Balcombe Vineyard: Vineyard Focus
Patricia Green Cellars' Balcombe Vineyard
by Jean Yates
Balcombe Vineyard is only 7.25 acres, but its importance to PGC, and to Oregon pinot noir lovers, is greater than its size would suggest. From this vineyard, divided into five sections, come some of the best Pinots made by Patty.
The Balcombe Vineyard was named by owner Matt Cooke for his grandfather, who plied the Pacific between Japan, SF and Seattle as a trader in the 19th century. Matt was a pilot, based in Japan and Hawaii, before settling in Oregon and starting the vineyard. He was one of the first vineyard owners in his Dayton area to plant wine grapes onto phyloxera resistant rootstock.
Balcombe is adjacent to the White Rose Vineyard, and Patricia Green (pictured here with a bottle of Balcombe PN) was managing that vineyard in the mid 90's. Matt literally talked over the fence to her vineyard manager about Patty taking over the Balcombe Vineyard. In 1996, she bought Balcombe fruit, and in 1997, she took over the vineyard management and began purchasing all the vineyard's grapes. Previous to Patty's management, the vineyard was farmed by Willamette Valley Vineyards, and the grapes went into their Willamette Valley Pinot noir.
About the Vineyard
The Balcombe Vineyard is planted entirely to the Pommard Clone of Pinot noir. The Pommard clone of pinot noir is sourced from the Pommard district of Burgundy. It is historically one of the two dominant clones of pinot in Oregon, along with Wadenswil. Pommard ripens somewhat earlier than other clones, so it was selected for this cooler site. The berries are smaller than those of the Wadenswil and somewhat looser, but there are more clusters per vine. Yields are similar to the Wadenswil. The Pommard has traditionally contributed aromatic blackberry flavors to the pinots of Oregon.
1997- First Year of Management
Patty took several initial steps in her management of the Balcombe Vineyard. First, she divided it into five parts (shown at right). She says she does this with every vineyard she starts working with, to make the vineyard easier to organize, and to permit different viticultural practices to be performed more easily in selected "Blocks".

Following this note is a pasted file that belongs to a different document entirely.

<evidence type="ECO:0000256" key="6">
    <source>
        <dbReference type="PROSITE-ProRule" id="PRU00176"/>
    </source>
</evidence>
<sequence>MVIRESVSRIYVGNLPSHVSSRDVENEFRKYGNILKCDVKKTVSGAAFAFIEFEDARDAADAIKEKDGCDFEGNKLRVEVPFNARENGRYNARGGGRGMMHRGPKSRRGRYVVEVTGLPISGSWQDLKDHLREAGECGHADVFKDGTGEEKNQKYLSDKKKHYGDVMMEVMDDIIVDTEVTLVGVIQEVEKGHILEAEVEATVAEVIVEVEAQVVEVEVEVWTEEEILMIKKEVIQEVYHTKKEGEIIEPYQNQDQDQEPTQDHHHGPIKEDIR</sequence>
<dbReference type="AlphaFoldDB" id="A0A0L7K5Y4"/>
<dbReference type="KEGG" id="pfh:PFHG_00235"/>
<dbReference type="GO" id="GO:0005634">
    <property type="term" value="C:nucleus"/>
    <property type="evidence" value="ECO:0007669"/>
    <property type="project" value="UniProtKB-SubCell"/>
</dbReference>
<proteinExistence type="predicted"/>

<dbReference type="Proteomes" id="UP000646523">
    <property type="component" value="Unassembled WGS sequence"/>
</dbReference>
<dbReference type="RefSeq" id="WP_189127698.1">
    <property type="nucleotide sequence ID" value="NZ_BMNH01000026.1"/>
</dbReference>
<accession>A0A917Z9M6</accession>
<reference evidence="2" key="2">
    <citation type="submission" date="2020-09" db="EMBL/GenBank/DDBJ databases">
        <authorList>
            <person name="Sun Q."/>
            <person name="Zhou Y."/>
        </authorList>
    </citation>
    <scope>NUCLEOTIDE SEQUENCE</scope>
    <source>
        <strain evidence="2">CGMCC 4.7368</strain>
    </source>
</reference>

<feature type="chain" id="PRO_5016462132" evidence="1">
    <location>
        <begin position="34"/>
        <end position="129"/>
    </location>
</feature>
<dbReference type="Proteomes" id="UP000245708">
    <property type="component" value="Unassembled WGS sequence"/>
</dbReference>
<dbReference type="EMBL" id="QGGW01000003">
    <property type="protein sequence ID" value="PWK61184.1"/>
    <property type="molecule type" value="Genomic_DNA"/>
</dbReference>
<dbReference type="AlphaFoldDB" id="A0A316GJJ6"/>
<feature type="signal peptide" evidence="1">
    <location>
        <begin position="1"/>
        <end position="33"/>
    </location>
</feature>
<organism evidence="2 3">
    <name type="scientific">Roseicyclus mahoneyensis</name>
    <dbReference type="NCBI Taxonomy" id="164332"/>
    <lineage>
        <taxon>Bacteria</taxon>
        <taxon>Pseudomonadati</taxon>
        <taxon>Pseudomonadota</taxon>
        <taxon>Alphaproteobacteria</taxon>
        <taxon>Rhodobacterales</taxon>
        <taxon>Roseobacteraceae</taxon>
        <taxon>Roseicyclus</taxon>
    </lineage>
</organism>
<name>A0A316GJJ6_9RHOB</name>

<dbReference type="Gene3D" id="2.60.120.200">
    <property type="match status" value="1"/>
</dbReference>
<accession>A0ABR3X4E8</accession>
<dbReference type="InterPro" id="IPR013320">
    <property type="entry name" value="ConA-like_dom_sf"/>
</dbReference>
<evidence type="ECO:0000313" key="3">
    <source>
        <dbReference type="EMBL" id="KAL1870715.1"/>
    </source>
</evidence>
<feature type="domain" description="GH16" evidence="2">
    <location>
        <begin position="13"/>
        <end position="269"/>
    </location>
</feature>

The vineyard had been cropped at 3-4 tons per acre, a lot of fruit for a young vineyard to produce, and in the first year that Patty managed the vineyard, she cropped way back to give the vineyard a rest. She raised the trellis to provide more canopy and began studying the characteristics of the site.
Soil and Sun
The soil of Balcombe Vineyard is volcanic Jory soil, bright red in color, typical of the Dundee Hills Appellation, which Balcombe lies just west and south of. Dundee Hills soils are reddish, silt, clay, loam soils derived from Columbia River basalt flows and provide moderately deep and good water-holding soils. Patty estimates that the soil in Balcombe is over 3 feet deep.
Cultivation and cover cropping was started by Patty in 97, with the goal to increase the humic matter in the soil. Organic compost is currently added each year.
Sun exposure was managed by different leaf pulling regimes for different parts of the vineyard. The vineyard is at 600-650 ft elevation, and air movement and exposure are critical factors for grape ripening. At 600 feet, the vineyard cools off quickly at night. The leaf canopy is altered to allow for sun exposure and to allow the ground to receive heat from the sun to warm it up and encourage growth.
The Blocks of Balcombe Vineyard
Each of the five blocks of Balcombe Vineyard have different characteristics. Block 3 has the most "vigour"- it produces lots of leaves and fruit, and requires the most frequent and largest amount of pruning to keep the crop load small. Blocks 2A, 1A, and 2B all produce similar Pinot noir, and are used to make the "Balcombe" Pinot noir each year. The vineyard produces about 2-2.5 tons of fruit per acre under Patty's management, with the exception of Block 3, whose problem with vigor makes lower yields essential to maintain fruit quality.
After adding the Block 1B pinot to the overall Balcombe wine in 1997, Patty found that its different characteristics overwhelmed the feminine, spicy quality of the 2A, 1A, and 2B blocks. Balcombe Block 1B is the warmest, most sun exposed part of the vineyard. It has shallower soils than the other blocks, and ripens earlier than the other sections. It makes a darker, richer, more full bodied wine that is prized for its qualities. Balcombe 1B also has especially good lees (the seeds and bits left in the bottom of the barrel after fermentation) that have the scent of blackberry yogurt. Patty has been "adding back the lees" of the Balcombe 1B for several vintages, to add tesxture and flavor to the wine.
At A Glance Balcombe Vineyard
Location: Off Breyman Orchard Road, Dayton, Oregon
Size: 7.25 acres
Appellation: Eola Hills
Soil: Volcanic Jory
Root stock: 3309
Clone: 100% Pommard
Owner: Mort Cooke
PGC manages and harvests all the fruit from this vineyard.
First harvest under PGC management - 1997.
PGC Balcombe 1B
Some juice may be used in "Oregon" or "Reserve" bottlings